- Ice pops, a common treat in hospitals, may interfere with tests used to identify a certain type of fungal infection detrimental to people with compromised immune systems.
- A molecule called galactomannan, present in three tested ice pop brands, can lead to a false-positive test result for the Aspergillus fungal infection.
- Aspergillus, the fungus in question, is generally harmless for those with healthy immune systems. However, individuals with compromised immunity can develop aspergillus-induced invasive aspergillosis leading to severe respiratory conditions.
- False-positives in identifying fungal infections can lead to unnecessary treatments, resulting in side effects, possible drug interactions, and increased costs.
- Regular consumption of certain foods like cereal, pasta, and rice as well as items like fruit and tea bags can potentially produce false-positives for a fungal infection due to the presence of galactomannan.
Doctors need to consider that frozen ice lollies, which are a usual source of comfort in hospitals, may interfere with tests aimed at identifying a certain type of fungal infection that is particularly detrimental to people with compromised immune systems, according to a study.
In a reported incident in France, an incorrect treatment course was given to a stem cell-transplant recipient due to flawed test results. Subsequent testing of three ice pop brands revealed the presence of a molecule called galactomannan that can lead to a false-positive test result.
Detection Challenges and the Need for Specific Tests
The study “underscores the problems linked with the test and emphasizes the need for more targeted tests“, shared Malcolm Richardson, a fungal disease specialist and the director of the Mycology Reference Center in Manchester, England, who was not connected with the research.
Medicine practitioners making treatment choices based on this test need to familiarize themselves with all of its potential limitations, Richardson added.
Understanding Aspergillus – The Widespread Fungus
Aspergillus, the fungus in question, is so ubiquitous that most human beings inhale its spores daily. It is present in several everyday elements like soil, plants, household dust, and some building materials, according to the U.S. National Institutes of Health.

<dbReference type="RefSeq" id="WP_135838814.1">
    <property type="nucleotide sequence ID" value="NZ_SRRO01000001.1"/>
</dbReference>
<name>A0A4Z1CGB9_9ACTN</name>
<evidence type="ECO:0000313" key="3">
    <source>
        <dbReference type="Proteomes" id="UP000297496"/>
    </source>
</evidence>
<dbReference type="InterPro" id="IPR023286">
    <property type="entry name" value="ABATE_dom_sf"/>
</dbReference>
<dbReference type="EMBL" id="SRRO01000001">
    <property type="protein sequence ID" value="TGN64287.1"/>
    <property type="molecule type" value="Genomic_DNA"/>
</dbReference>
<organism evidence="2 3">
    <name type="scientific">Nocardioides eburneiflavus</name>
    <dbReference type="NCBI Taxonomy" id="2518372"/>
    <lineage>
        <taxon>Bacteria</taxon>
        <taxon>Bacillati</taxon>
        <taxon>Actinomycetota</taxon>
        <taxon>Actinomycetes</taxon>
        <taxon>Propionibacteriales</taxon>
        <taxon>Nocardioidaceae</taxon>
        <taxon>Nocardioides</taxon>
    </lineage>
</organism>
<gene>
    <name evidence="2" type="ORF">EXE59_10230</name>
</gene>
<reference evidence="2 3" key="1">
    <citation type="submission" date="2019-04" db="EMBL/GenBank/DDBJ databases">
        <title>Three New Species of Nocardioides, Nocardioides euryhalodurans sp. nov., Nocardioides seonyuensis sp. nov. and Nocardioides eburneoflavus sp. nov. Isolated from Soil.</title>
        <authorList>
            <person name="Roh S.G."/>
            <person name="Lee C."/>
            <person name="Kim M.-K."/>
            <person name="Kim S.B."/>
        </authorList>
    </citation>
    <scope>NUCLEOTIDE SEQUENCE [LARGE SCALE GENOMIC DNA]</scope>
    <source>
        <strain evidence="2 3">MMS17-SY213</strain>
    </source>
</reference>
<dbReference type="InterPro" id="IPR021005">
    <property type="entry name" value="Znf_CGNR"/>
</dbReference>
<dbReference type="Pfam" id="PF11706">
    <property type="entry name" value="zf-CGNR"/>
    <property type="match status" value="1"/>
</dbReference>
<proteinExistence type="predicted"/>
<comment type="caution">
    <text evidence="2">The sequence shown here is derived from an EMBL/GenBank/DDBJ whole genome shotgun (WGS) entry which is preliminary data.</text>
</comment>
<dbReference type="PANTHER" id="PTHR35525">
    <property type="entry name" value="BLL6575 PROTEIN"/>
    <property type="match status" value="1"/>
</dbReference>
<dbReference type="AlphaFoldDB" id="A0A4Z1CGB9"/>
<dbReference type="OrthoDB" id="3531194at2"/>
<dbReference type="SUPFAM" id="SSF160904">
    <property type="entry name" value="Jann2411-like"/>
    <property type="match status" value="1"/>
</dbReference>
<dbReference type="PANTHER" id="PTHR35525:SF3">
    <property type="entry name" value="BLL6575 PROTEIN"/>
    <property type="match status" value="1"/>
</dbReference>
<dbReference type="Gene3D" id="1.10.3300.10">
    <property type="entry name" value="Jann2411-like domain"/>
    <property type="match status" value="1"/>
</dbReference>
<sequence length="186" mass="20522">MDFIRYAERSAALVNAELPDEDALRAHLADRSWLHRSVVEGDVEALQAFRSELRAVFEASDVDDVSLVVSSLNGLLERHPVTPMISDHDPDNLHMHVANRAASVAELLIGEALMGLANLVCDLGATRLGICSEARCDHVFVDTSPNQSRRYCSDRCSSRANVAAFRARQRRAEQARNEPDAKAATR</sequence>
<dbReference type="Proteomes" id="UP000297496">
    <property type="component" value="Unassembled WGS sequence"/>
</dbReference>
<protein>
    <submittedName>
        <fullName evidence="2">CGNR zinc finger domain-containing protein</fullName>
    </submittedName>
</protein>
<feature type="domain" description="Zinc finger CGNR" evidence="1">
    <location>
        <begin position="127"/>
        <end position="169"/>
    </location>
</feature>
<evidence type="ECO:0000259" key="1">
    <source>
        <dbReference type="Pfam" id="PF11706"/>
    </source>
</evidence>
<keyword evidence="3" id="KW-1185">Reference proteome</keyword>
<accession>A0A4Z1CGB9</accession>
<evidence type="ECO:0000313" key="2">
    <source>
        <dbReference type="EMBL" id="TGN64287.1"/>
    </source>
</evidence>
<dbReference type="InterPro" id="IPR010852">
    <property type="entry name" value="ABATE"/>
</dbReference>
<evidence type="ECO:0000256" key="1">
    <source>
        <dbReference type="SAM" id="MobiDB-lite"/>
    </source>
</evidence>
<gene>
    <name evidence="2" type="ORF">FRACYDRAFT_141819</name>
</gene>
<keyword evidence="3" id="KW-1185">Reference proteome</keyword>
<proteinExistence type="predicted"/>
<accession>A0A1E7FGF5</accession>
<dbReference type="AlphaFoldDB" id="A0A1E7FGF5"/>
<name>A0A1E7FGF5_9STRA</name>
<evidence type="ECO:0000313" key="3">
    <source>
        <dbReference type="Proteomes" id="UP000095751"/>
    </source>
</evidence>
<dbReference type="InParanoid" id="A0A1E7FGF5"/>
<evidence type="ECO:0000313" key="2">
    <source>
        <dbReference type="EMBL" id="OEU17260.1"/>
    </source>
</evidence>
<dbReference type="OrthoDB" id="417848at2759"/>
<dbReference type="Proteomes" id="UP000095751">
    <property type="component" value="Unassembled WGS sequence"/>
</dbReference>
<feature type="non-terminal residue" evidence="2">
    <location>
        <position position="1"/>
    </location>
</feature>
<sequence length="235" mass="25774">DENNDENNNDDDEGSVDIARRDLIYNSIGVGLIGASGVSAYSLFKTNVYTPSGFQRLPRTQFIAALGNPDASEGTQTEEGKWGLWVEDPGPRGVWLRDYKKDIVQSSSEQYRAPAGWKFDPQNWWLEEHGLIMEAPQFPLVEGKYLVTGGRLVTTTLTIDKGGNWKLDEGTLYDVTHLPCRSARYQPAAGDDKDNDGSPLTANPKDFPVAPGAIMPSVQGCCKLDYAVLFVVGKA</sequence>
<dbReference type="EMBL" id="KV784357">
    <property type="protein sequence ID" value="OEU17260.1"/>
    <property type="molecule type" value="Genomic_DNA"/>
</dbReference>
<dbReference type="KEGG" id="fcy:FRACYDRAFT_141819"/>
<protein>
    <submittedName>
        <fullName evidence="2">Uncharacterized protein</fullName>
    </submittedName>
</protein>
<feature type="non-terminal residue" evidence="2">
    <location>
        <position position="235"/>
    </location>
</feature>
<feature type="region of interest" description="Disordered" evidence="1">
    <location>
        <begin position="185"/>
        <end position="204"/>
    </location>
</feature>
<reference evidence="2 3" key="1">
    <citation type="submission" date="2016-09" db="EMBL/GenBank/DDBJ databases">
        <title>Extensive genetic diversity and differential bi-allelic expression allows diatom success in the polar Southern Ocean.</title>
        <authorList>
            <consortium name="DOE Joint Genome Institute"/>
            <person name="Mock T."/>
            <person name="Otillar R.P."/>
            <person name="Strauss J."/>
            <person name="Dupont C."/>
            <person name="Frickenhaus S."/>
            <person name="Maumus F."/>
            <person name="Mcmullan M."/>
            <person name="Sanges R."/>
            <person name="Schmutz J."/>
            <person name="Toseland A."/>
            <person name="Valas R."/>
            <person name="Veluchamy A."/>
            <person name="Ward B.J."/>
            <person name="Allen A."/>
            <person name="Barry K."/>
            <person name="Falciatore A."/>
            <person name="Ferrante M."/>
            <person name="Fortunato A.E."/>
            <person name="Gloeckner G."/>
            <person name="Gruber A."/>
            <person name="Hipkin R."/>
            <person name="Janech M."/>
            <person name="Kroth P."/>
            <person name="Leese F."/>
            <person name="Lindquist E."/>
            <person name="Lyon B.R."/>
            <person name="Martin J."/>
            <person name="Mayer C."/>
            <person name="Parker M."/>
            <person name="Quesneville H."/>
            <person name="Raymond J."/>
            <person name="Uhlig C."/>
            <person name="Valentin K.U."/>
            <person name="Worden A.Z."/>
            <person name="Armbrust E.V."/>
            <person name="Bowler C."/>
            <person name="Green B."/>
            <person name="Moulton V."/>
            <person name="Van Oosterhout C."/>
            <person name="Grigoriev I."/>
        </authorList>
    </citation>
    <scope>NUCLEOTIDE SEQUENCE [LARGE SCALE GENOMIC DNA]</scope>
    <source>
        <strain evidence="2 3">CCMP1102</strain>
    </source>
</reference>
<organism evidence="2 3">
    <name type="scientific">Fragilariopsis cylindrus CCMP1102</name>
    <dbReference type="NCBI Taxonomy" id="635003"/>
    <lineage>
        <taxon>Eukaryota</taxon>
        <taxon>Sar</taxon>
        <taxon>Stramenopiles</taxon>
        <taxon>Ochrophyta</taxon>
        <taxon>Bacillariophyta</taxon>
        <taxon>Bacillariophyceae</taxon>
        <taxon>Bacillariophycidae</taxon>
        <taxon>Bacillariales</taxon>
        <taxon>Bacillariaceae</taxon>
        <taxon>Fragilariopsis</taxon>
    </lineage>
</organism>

While generally harmless for individuals with robust immune systems, individuals with compromised immunity due to conditions like AIDS or treatments like chemotherapy can develop aspergillus-induced invasive aspergillosis leading to severe respiratory conditions.
Case in Point
This research was prompted by the case of a 42 years old woman who had undergone a stem-cell transplant for a bone marrow disorder. Tests signalled that she was infected with the aspergillus fungus, despite having no symptoms, leading her to start voriconazole, an antifungal medication.
The tests turned out to be incorrect – she was not infected with the fungus. She eventually died due to a viral infection and her body’s severe reaction to the stem-cell transplant.
What Triggered The False Positive?
The investigators considered that the consumption of three or four ice pops a day by the woman (while fasting) could have been a key factor. They analyzed 37 ice pops from three different brands – Mr. Freeze, Disney and Yetigel, and found all to be high in galactomannan, a molecule that may indicate an aspergillus infection when detected in the body.
Although the investigators couldn’t gather ample information about the manufacturing process, they postulated that the molecule could have been introduced into the ice pops via food additives or sodium gluconate, an agent used to thicken and stabilize water-based frozen treats.
Other Fungal Sources
Richardson noted that other items that might contain the fungus include fruit, black pepper, tea bags, and loose tea. Several hospitals in the U.S. and Europe restrict high-risk patients from consuming such foods, he said. They also ban foods like cereal, pasta, and rice that contain galactomannan due to the potential for producing false-positives for a fungal infection.
The Perils of false-positives
Dr. David Denning, director of the National Aspergillosis Center in Manchester, who was not involved in the report, questioned, “What’s the harm if a test falsely indicates a patient is infected by the fungus?” The issue lies in the treatment, he said. Unnecessary treatment can lead to side effects, drug interactions, and increased costs.
However, missing invasive aspergillosis could be fatal, he warned. Richardson reiterated that doctors should exercise caution if a test indicates the fungal infection in the absence of symptoms, and explore all possible causes for positive galactomannan results.
For more information on aspergillosis, you can check out the U.S. National Library of Medicine.